* Foreigners:
– If a foreigner is in a taxi, and the taxi is involved in an accident, it is the foreign passenger’s fault.

– If a foreign driver is involved in an accident with a local, it is the foreigner’s fault, regardless of the truth (again I know this from personal experience, and I was stationary at the time!).

– The fines for foreigners involved in major accidents are typically directly proportionate to how much money they have in their wallets and savings accounts!.

Driving in Thailand* Traffic Cops:

– Traffic police exist solely to wave their arms, blow whistles, and collect bribes.

– Traffic cops who are on duty at traffic lights are merely there to control the lights, NOT the traffic!.

– If you see a police car parked near a busy road, more often than not they will be drinking coffee & reading the newspapers & completely oblivious to the mayhem that is going on around them.

– “Checkpoints” – is the classic Thai method for traffic cops to catch unsuspecting law breakers.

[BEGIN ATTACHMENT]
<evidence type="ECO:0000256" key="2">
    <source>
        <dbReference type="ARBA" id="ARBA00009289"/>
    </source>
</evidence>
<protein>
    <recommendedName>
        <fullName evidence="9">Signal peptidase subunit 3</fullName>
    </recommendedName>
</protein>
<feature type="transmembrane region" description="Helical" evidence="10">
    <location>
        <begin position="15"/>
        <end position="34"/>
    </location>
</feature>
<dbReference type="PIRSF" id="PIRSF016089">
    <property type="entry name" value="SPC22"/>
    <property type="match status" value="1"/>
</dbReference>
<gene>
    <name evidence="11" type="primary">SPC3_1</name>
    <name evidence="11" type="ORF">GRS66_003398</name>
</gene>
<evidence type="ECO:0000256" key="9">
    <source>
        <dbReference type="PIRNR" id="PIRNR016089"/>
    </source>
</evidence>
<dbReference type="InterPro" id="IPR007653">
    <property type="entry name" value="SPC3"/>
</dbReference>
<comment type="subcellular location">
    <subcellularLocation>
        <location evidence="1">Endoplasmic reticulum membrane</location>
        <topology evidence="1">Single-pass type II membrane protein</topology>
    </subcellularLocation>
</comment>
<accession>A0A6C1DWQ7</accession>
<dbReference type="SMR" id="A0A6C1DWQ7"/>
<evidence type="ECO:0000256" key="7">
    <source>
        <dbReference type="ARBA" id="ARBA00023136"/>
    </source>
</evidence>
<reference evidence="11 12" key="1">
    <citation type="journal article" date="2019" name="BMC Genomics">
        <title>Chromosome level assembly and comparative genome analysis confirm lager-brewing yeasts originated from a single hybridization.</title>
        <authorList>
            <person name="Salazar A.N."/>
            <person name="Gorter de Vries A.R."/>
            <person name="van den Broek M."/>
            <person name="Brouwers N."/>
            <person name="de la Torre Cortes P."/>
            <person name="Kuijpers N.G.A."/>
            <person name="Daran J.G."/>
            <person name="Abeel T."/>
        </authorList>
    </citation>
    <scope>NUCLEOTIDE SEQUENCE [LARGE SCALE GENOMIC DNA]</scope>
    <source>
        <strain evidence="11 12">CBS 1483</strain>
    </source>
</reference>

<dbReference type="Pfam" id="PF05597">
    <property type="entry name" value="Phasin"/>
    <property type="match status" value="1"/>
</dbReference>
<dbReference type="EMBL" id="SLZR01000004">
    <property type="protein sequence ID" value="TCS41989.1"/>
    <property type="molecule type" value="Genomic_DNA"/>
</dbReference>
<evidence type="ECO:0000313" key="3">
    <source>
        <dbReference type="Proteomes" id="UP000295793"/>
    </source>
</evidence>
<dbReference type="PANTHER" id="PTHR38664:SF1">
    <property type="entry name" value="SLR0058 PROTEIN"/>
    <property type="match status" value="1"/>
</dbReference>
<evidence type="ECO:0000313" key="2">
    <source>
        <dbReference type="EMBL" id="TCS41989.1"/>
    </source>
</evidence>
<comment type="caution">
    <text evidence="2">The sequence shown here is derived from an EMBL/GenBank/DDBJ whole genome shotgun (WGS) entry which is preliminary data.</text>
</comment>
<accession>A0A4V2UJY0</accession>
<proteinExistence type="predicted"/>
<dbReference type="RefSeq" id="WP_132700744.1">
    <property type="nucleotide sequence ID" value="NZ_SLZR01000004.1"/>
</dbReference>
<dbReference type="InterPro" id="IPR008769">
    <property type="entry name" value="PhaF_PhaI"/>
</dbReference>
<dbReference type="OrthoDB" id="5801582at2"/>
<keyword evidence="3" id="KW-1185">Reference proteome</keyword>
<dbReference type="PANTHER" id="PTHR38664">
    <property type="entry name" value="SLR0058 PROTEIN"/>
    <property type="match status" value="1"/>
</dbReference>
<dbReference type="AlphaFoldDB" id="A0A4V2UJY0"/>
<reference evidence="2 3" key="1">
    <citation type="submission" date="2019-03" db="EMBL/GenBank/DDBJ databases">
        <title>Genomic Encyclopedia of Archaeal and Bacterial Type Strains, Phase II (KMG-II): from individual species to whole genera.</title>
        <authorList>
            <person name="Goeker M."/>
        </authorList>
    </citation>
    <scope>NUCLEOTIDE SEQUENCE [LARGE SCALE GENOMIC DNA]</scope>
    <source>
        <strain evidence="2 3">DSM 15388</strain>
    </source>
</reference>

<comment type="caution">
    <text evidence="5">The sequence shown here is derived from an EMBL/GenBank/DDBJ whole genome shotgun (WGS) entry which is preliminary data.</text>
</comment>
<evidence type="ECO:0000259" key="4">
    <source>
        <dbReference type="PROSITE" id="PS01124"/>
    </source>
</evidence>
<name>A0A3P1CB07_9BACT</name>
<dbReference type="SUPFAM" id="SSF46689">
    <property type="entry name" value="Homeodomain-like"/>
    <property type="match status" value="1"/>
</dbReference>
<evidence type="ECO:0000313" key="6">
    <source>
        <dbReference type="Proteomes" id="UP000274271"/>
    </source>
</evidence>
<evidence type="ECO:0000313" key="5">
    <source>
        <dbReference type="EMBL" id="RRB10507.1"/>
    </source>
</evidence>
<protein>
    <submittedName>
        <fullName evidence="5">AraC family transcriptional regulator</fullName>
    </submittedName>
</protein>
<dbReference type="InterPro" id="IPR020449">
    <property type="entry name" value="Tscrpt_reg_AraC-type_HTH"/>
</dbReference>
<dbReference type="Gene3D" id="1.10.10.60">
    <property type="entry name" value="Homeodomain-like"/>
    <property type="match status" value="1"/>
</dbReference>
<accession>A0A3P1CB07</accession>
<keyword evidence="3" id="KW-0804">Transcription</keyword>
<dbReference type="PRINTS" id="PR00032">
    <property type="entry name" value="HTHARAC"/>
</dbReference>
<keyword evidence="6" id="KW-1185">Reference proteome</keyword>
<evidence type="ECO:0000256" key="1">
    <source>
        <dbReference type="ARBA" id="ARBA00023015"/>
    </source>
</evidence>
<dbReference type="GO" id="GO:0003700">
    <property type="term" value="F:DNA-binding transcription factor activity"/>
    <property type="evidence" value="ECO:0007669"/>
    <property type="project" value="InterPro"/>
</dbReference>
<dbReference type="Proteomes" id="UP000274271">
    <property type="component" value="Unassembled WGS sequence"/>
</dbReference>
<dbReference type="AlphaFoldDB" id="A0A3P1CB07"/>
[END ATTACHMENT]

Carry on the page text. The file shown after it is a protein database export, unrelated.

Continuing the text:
I have seen more motorbikes & cars travelling the wrong way up major roads to avoid getting caught than I care to mention.

Minor traffic affrays such as:
– driving a motorcycle without a helmet.
– staying in the outside lane too long(even though it’s the safest place).
– illegal turns, speeding (never seen a speed gun though),no road tax, noinsurance, no drivers licence – all the normal stuff.

All the above constitutes a 200 Baht fine – paid either directly to the traffic cop(never yet seen a receipt), if you don’t want to pay “roadside” you can go to the local police station and typically wait 3-4 hours pay up to 500 Baht AND get a receipt.

– There appears to be no official recording system of driving offences, so it’s really only down to the “strength” of your wallet as to how you approach driving !.


I hope that you have enjoyed our collection of observations, this page will I am sure keep growing over time, as each day we venture onto the roads there are ALWAYS “new experiences” that we promise to share with you !!.

Please remember if you have driven in Thailand, and have other memories besides ours, please Share Them with us.